May was a roller coaster of a month! The transition to living alone coupled with the strangeness of having just visited my old life had taken its toll. It’s hard to put into words, but basically I had this wonderful idea of what Ecuador, Macas, and the Peace Corps were to me and to those around me. Then I visited the world I used to live and thrive in and realized it hadn’t changed much, just as Macas hadn’t changed when I returned. Lots of questions were/are running through my mind about the meaning of life, my purpose in it, and if I’m on the right path. Don’t get me wrong, I love my life here, there is no comparison, but it’s hard to avoid the “What Ifs” sometimes. I’m working on living in the now and finding joy in everything I do rather than getting caught up and bogged down with the past and future. I’m an incredibly happy and optimistic person and I’m doing everything I want to accomplish, it just feels almost selfish to be in this position. But any of you Ayn Rand fans (author of The Fountainhead and Atlas Shrugged) will know that selfishness is a good thing! Haha. Other than deep introspection, I had a Cinco de Mayo/housewarming taco party, got a fridge (Thanks Gma!), and had my first fellow volunteer visitor for the Festivles of Macas!
I have spent the good part of June learning how to be content in doing absolutely nothing. School is wrapping up for summer vacation and a lot of my projects are either at a standstill or coming to an end. This has led to a great appreciation for ESPN International, when the only thing on my agenda is `Game 5´ and it´s an excuse to leave the house and hang out with friends...Go Celtics! Also, what better time to check off some books I´ve been meaning to read for the last 10 years: Ayn Rand, War and Peace, books on Autism, The Bible, etc. (check, half way through, check, and never gonna get through the Old Testiment!) In the middle of all this down time, I took a trip to Quito to hang out with one of my friends, Kara, before she returned to the States. Although it was sad that she was leaving, it was an exciting break and a fantastic time to let loose with ¨the girls¨.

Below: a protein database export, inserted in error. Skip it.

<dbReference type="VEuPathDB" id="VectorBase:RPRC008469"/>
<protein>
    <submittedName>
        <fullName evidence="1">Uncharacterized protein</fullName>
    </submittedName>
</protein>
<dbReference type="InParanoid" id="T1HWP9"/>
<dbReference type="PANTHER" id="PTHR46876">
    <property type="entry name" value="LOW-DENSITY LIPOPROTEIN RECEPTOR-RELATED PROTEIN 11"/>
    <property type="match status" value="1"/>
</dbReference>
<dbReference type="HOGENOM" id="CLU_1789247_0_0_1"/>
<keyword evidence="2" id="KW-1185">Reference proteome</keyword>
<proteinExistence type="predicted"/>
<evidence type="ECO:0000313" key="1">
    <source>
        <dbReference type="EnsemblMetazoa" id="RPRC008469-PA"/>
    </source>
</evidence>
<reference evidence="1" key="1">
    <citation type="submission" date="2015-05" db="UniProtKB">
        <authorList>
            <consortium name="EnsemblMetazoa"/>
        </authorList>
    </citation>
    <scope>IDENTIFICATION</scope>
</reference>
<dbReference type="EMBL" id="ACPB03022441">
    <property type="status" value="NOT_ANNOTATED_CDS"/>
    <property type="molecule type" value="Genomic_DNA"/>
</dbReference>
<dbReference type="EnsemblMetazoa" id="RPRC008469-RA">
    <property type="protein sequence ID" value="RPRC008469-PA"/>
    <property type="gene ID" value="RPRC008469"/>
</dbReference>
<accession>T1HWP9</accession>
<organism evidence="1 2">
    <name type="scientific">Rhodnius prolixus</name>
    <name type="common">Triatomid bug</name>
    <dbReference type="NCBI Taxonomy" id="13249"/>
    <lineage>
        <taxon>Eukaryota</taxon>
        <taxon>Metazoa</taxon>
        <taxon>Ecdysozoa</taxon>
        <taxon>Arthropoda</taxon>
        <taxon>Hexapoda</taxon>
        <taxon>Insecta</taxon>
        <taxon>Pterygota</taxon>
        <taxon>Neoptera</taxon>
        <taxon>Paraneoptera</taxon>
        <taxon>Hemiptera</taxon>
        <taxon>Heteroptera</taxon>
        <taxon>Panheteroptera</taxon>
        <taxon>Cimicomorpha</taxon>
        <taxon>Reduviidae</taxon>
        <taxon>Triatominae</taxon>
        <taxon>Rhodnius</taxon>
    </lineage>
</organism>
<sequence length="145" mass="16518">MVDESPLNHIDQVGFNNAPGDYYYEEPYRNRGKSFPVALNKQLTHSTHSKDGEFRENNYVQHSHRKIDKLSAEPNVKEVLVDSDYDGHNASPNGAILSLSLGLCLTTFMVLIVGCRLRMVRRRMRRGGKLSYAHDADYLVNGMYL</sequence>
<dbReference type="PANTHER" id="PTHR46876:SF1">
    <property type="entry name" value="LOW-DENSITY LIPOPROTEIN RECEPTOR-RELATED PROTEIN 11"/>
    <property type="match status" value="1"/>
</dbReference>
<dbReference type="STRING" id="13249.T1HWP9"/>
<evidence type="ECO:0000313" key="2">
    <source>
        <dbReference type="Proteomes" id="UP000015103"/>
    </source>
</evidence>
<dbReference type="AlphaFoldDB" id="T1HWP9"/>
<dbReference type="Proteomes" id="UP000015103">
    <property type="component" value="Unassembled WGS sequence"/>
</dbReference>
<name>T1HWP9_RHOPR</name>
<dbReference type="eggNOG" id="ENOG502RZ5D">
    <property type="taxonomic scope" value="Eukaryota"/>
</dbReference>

I think about you guys all the time (you who read this occasional blog and keep up with me outside of it) and thank you for your love and support. Sometimes I feel like a whole new person but really I’m just the plain old Nicolette, or Nicole, or Nikki that you’ve always known me as.
PS- It’s crazy time consuming and expensive ($1/hour for internet adds up) to upload pictures onto my blog so check out the link to my facebook album to see more! (That means you grayma… even if you don’t have an account, you can still view them right now.)